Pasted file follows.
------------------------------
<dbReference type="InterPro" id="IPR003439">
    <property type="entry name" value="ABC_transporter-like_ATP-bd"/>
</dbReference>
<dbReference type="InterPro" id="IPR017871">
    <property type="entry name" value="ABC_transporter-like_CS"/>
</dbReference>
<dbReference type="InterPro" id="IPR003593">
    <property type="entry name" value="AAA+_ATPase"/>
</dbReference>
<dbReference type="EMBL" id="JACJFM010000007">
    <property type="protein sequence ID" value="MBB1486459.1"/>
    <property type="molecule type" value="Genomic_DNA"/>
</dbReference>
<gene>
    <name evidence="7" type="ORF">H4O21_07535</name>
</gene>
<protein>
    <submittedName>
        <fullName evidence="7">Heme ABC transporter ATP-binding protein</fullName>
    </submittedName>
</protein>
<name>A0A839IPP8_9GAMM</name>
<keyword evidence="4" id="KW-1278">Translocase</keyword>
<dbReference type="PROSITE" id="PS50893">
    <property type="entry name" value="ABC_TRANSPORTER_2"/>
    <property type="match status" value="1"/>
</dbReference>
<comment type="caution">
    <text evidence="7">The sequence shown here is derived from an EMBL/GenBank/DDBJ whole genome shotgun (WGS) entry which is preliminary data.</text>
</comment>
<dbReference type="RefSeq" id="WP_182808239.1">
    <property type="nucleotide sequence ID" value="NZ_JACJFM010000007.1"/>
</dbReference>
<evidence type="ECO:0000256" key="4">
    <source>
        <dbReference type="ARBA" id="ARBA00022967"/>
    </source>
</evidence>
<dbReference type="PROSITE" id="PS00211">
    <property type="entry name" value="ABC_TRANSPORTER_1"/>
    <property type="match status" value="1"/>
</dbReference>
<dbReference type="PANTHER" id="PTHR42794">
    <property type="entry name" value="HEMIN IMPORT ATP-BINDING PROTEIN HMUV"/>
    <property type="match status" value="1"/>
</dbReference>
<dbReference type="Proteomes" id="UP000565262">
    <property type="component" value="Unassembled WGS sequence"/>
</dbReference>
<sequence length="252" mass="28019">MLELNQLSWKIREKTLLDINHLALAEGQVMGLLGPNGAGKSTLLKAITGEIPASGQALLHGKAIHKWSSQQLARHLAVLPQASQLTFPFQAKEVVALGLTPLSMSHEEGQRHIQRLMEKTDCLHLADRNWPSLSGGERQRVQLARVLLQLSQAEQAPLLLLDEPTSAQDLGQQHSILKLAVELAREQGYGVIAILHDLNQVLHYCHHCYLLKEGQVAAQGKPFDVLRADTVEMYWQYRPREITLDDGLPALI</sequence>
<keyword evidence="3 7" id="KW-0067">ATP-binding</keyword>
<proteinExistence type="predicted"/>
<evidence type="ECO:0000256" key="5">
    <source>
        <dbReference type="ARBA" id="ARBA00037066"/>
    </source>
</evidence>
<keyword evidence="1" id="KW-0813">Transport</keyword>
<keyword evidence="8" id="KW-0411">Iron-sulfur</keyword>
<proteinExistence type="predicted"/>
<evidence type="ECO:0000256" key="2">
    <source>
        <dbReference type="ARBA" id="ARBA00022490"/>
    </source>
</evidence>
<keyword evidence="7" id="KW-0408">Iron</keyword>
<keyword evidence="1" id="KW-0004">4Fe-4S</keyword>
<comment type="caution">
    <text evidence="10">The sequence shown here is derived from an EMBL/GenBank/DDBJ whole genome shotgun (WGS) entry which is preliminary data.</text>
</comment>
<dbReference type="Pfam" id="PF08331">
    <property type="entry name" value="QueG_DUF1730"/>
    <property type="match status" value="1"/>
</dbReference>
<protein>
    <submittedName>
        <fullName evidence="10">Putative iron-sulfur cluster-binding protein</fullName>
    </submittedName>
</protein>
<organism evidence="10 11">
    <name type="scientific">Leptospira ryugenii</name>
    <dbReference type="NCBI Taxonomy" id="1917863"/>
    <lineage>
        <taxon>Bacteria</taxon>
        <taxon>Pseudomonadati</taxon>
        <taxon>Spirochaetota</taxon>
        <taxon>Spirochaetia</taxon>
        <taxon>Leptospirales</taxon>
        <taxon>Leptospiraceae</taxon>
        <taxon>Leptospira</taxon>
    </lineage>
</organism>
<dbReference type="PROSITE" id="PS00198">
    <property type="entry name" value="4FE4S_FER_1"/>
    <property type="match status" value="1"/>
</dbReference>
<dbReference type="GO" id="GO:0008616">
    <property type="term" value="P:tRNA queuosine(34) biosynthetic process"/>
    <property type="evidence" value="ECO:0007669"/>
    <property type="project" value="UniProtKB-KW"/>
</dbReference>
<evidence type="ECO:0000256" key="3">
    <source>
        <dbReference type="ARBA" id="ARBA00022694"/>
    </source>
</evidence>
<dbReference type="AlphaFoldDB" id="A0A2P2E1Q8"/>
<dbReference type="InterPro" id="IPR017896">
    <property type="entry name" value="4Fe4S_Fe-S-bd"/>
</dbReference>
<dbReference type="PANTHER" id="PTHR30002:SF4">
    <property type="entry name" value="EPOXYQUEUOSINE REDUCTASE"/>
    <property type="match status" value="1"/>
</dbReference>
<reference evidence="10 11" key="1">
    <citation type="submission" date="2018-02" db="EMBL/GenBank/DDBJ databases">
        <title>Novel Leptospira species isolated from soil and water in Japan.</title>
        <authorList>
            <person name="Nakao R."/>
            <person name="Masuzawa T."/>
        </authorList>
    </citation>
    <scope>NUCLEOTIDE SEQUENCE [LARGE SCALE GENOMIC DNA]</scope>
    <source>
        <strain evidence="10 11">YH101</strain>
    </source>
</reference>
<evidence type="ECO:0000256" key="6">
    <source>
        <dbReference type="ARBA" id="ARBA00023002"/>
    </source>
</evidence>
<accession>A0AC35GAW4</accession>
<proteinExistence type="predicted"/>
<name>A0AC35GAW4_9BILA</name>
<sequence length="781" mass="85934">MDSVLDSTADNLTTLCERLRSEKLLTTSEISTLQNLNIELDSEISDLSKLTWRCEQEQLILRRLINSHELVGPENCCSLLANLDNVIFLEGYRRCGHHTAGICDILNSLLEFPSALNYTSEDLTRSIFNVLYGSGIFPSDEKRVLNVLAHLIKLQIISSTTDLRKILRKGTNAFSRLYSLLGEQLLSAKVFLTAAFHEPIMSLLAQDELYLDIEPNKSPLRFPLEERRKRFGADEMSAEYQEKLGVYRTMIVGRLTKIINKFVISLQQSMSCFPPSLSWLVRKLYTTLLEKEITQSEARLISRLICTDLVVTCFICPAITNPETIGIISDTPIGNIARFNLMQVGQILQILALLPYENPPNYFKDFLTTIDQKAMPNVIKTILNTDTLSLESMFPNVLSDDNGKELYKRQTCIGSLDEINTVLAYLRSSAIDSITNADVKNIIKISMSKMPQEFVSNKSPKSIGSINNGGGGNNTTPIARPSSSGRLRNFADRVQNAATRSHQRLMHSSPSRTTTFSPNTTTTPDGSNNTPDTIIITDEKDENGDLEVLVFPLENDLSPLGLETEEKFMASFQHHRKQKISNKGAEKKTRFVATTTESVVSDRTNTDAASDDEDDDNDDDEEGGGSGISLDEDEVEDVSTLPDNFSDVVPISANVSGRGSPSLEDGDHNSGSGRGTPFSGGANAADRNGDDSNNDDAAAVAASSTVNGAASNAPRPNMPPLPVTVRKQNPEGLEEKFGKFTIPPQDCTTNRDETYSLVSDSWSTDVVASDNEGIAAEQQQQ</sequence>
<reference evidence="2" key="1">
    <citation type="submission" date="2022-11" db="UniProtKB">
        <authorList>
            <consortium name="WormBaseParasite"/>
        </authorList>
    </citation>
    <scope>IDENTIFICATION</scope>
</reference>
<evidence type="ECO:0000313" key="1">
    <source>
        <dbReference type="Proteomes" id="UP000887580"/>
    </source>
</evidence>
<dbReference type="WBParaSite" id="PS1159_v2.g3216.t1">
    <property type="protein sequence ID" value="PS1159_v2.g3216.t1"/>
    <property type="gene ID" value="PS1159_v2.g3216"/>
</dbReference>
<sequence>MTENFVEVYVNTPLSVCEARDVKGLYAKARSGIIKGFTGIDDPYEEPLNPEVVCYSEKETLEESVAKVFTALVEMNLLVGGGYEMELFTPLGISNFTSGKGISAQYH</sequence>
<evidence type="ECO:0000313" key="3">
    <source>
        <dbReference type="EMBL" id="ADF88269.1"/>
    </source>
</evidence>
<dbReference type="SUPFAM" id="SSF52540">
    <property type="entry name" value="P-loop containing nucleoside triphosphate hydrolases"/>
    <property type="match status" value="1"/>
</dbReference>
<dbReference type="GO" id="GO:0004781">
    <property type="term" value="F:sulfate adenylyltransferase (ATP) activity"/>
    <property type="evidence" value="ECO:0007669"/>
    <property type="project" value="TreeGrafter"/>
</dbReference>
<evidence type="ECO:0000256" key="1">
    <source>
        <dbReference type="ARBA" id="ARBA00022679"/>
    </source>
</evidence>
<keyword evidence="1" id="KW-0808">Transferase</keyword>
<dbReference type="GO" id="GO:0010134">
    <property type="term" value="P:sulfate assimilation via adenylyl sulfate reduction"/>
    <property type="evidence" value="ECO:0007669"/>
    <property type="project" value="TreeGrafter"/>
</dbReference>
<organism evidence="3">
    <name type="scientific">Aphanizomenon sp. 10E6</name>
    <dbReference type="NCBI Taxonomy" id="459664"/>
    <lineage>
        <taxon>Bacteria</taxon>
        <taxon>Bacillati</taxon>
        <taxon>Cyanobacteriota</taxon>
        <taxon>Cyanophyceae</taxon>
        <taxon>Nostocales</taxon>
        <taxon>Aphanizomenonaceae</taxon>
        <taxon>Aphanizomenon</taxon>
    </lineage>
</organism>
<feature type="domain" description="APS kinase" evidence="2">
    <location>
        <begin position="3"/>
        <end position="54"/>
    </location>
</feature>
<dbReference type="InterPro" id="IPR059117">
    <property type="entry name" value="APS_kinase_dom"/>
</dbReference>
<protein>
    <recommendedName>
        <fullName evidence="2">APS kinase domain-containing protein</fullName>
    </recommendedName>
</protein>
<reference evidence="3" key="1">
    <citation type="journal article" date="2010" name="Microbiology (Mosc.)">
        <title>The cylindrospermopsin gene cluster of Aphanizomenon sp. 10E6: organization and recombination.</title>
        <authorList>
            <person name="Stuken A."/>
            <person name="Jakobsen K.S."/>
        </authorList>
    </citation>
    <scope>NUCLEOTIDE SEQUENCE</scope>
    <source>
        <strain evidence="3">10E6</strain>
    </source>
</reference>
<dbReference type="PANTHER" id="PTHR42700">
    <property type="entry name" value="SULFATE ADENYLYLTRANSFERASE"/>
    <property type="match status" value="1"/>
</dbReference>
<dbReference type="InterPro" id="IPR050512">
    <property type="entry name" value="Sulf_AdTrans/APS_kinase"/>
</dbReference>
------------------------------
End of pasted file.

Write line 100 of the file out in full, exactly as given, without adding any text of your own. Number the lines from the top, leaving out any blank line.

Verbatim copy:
    <property type="project" value="UniProtKB-KW"/>